Erosion is always a concern along rivers. In Minneapolis, there was a huge cave-in in 2013 and it has yet to be cleaned-up 2 1/2 years later. Here in central Thailand, river erosion is problematic too. Consider:
A. If you have access to trees along the river and you need some money to survive, you cut down the trees:
2. Then you chop them to bits, light them afire and quickly bury them in a dirt hole with a pipe sticking out of it to keep the smoldery fire going for days. When you dig it up, you have charcoal to sell to your neighbors to use in their small kitchen stoves. Who wants to spend good baht on clean propane when charcoal is available? 3. Then, for reasons I’m yet unable to comprehend, you burn the land down to the dirt.
4. When rainy season arrives, the adjacent river road has no support on the river bank, so it begins to crack and slide toward the water.
Our spirits lifted today when we got mail from people who love us back home. Thanks especially to the Magid Harts, who mailed two!! Real paper mail provides something tangible and comforting and we appreciate it a lot. We like Facebook clicks too, but somehow it’s just not the same.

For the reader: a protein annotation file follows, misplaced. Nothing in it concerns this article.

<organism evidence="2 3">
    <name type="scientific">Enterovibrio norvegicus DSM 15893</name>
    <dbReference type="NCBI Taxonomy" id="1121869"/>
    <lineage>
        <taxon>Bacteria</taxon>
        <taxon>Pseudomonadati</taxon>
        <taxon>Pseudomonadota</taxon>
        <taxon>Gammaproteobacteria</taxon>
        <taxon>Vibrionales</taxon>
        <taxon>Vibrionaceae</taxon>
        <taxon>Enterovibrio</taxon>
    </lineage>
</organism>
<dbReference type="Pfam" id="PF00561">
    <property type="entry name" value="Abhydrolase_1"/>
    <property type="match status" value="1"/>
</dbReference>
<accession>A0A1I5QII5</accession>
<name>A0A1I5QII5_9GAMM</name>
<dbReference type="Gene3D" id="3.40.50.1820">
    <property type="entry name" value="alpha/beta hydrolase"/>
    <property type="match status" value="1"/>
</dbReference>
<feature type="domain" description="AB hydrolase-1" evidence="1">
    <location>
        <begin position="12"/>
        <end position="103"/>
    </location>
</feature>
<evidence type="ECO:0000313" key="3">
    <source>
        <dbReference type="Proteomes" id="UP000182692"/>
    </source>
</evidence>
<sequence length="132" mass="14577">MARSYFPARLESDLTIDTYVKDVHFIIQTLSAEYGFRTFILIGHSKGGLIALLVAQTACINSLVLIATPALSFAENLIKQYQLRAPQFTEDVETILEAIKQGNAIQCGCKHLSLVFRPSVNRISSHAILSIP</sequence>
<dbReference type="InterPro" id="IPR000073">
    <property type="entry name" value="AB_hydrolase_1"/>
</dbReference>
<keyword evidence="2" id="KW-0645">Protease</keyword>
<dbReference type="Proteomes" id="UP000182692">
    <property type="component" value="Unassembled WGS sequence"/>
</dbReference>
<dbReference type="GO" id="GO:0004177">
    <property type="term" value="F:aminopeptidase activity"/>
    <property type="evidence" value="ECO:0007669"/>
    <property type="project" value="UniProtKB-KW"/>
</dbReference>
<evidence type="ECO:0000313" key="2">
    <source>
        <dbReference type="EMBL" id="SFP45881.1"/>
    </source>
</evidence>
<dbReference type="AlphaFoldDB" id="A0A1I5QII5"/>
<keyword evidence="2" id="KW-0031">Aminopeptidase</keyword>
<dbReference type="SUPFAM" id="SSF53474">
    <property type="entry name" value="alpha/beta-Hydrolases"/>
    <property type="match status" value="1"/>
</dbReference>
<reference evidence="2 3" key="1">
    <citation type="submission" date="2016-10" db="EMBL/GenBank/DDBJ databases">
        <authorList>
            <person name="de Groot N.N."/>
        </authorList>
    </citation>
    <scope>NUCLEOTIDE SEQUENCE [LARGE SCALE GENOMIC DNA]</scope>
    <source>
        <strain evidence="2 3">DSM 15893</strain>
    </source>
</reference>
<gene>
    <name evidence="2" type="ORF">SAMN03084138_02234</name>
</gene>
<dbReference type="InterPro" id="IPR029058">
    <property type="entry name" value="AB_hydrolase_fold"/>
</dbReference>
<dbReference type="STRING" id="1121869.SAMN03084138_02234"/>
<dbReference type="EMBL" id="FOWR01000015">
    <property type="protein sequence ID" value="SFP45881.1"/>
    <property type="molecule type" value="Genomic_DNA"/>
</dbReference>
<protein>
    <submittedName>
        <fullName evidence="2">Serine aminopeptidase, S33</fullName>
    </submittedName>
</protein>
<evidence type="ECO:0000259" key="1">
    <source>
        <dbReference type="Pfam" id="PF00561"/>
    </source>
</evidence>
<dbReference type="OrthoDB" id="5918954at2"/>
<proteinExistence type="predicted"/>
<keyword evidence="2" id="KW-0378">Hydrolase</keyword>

The sun just after seven in the morning as it claws its way through smoggy skies. Not a lot of options to avoid the smoke, really; slash-and-burn agriculture gives people the work they need; no funds are available in small towns for recycling programs, and no trash pickup means that your discarded stuff has to go somewhere …
My friend Ken and I were studying Thai with our Ajaan. A dapper uniformed man strode rapidly into the courtyard, handed his phone to our Ajaan and wordlessly posed for a picture with the foreigners. He attempted an exit but I stopped him and got this picture too. My old privacy-lawyer spidey sense was tingling! Are they building dossiers on us? Most likely not. Just being friendly.